Today seems like a perfect time to remind the world of what humans can achieve if they just stop calling each other names and killing each other. Not only because that message is so sorely needed now, but because today is the 50th anniversary of President Kennedy’s vision of a man on the moon becoming a reality. It’s a day to celebrate an astonishing landmark achievement for mankind, for science and (pardon my political incorrectness) for the United States of America. It’s also a day to honor three of the greatest Huck’s Heroes in history: Neil Armstrong, Buzz Aldrin and Michael Collins.
While other kids in the '60s had heroes in sports, TV or movies, my heroes were the astronauts. I knew all the Mercury, Gemini and Apollo astronauts by name and watched every launch. But Apollo 11 was different. Those of us who saw it live were blessed to witness something that had never been seen before in the entire history of the world.
On July 20th, 1969, my family in Hope, Arkansas were united with billions of people worldwide as we sat riveted to the flickering, ghostly images on our black and white TV. CBS News icon Walter Cronkite explained this miracle of science, as the Apollo 11 landing module, the Eagle, touched down on the moon.
And then, the whole world held its breath and watched in silent wonder as Neil Armstrong emerged from the capsule and took the first step off that ladder, the immortal “one small step for a man, one giant leap for mankind.” He was soon joined by Buzz Aldrin as they became the first humans ever to stand on ground that was not of this Earth.
After 2-1/2 hours on the lunar surface, Armstrong and Aldrin blasted off, rejoined Collins, who was orbiting alone in the command module, and they returned home safe and sound, which itself was as much of a miracle as the successful moon landing. They did it in a spacecraft that to modern eyes looks impossibly small and fragile, with far less computing power than an iPhone has today (although without the pioneers at NASA, there wouldn't be iPhones today.) But it’s still more awe-inspiring than any modern CGI-filled space adventure movie.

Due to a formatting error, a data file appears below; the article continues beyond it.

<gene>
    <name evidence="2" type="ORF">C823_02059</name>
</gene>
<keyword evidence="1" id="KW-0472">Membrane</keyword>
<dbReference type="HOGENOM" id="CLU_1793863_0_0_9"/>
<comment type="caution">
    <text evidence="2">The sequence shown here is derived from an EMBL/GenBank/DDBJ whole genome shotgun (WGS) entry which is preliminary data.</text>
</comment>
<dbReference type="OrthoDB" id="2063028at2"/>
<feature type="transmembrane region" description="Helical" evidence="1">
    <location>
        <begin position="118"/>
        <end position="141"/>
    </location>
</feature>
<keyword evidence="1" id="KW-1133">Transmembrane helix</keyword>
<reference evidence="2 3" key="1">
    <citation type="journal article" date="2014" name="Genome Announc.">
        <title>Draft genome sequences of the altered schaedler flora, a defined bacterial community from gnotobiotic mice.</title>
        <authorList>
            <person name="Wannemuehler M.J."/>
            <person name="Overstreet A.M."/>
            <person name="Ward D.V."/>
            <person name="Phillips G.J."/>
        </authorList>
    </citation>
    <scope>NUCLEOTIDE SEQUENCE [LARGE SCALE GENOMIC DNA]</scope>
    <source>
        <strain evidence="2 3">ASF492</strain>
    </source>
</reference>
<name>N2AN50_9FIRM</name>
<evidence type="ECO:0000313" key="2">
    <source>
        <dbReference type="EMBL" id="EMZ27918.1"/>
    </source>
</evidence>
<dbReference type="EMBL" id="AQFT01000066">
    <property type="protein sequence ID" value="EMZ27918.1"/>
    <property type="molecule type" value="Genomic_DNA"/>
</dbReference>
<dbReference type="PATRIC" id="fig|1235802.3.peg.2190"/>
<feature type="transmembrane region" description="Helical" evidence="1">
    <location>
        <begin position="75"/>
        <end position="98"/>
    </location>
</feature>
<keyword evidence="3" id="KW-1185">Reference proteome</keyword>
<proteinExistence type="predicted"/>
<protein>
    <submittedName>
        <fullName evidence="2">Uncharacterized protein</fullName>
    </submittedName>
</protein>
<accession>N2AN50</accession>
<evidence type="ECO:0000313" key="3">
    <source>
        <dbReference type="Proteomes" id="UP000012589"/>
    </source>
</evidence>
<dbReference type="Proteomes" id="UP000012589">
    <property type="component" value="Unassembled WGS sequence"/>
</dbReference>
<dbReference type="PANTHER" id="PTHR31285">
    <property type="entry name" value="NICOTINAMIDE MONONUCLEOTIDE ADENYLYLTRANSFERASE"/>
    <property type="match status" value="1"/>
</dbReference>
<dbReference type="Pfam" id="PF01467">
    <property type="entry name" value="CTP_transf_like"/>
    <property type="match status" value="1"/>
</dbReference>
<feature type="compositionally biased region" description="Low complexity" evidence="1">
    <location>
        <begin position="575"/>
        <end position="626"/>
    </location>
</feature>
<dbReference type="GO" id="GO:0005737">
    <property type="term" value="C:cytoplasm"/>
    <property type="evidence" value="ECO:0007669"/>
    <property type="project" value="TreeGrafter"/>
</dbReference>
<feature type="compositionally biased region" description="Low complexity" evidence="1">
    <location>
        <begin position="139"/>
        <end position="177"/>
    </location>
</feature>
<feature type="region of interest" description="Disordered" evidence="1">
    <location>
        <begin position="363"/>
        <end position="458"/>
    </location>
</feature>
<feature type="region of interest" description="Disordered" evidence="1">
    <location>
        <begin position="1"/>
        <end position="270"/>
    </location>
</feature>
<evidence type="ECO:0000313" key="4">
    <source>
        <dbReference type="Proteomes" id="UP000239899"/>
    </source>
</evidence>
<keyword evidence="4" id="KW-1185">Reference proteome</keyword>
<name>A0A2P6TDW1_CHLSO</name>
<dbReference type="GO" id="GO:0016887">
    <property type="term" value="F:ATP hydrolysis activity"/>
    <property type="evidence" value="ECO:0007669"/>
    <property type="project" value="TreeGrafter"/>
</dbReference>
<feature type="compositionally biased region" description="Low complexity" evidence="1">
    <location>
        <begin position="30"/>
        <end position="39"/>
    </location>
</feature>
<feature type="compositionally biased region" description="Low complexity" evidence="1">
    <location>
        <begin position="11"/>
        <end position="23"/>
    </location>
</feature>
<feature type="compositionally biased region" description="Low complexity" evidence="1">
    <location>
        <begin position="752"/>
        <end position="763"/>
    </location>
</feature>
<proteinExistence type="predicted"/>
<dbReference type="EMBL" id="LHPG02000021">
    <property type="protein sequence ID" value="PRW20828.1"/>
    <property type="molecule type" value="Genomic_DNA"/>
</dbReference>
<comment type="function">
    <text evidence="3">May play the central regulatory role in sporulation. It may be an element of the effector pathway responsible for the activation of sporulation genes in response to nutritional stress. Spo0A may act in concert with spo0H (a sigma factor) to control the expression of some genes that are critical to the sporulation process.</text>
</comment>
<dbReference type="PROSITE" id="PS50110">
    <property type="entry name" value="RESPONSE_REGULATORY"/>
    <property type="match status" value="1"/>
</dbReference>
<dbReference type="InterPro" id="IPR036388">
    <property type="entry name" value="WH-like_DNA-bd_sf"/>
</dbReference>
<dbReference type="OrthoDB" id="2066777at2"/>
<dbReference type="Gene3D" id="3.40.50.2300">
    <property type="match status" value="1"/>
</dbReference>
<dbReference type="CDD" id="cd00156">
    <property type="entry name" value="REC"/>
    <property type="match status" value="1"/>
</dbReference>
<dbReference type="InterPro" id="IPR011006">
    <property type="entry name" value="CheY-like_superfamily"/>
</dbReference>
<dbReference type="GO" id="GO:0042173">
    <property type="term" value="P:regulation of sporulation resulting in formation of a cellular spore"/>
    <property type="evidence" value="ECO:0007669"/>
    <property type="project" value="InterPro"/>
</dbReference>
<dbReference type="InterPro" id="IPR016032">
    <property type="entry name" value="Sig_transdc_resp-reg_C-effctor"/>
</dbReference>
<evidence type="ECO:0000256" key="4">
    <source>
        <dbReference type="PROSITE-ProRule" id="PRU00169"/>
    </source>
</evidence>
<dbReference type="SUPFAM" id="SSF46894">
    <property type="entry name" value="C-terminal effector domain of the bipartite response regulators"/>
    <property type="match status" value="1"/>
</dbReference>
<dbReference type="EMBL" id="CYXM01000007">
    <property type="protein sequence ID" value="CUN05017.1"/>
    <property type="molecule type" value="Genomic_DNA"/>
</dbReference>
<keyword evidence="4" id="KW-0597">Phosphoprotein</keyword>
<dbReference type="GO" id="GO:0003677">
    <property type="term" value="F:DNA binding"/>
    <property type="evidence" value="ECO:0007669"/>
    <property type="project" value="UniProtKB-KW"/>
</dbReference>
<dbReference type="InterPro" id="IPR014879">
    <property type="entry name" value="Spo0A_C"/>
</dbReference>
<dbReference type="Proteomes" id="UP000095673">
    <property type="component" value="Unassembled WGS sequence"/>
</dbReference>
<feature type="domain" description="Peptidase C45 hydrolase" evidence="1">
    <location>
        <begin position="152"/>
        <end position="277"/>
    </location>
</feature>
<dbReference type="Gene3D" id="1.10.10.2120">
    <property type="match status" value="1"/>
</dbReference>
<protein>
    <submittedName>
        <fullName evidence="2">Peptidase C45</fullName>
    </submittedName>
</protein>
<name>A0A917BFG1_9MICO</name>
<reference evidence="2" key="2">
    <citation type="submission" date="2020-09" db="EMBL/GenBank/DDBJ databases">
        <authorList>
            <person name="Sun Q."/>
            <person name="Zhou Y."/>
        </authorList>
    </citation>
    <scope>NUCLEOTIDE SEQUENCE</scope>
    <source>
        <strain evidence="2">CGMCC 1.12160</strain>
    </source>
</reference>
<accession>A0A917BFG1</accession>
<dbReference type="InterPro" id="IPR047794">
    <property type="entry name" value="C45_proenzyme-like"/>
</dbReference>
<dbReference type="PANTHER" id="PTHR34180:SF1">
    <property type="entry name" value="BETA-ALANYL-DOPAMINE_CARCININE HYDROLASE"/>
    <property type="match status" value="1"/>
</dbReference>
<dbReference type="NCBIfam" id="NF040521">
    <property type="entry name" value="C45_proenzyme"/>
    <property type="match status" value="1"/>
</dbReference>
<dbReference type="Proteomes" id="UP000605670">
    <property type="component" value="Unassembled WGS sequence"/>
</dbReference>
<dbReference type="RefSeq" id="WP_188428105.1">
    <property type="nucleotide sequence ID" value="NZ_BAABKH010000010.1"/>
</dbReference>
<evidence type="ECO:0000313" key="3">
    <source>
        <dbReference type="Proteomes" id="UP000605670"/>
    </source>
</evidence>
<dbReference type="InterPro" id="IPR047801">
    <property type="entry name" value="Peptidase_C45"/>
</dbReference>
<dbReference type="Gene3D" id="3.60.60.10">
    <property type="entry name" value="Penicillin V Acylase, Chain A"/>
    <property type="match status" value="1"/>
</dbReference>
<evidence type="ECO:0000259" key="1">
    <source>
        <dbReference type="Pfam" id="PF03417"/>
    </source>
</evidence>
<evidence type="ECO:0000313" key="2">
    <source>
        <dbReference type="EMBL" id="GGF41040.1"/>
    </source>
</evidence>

The astronauts left behind a bag containing a gold replica of an olive branch, a disc with goodwill messages from the leaders of 73 nations, and a plaque that reads, “Here men from the planet Earth first set foot upon the moon, July 1969 A.D. We came in peace for all mankind.” It was the best message mankind had to offer. And it was delivered by the three best men mankind had to offer.
There were critics of the space program then and now, but I believe it’s one of America’s great legacies, and slashing its budget was incredibly shortsighted. If you’ve ever had laser surgery, GPS, a cell phone, a PC, satellite TV, steel-belted radials, a dust buster or any one of a million high tech innovations, then thank the space program. Maybe cures for Alzheimer’s or heart disease will be next. Our astronauts are true heroes, and every day we live better lives because of them.
Still, we should support space exploration not just for the benefits, but because exploring is a God-given drive. It's in our natures always to be striving to press onward and upward. We should cultivate that impulse, not curtail it.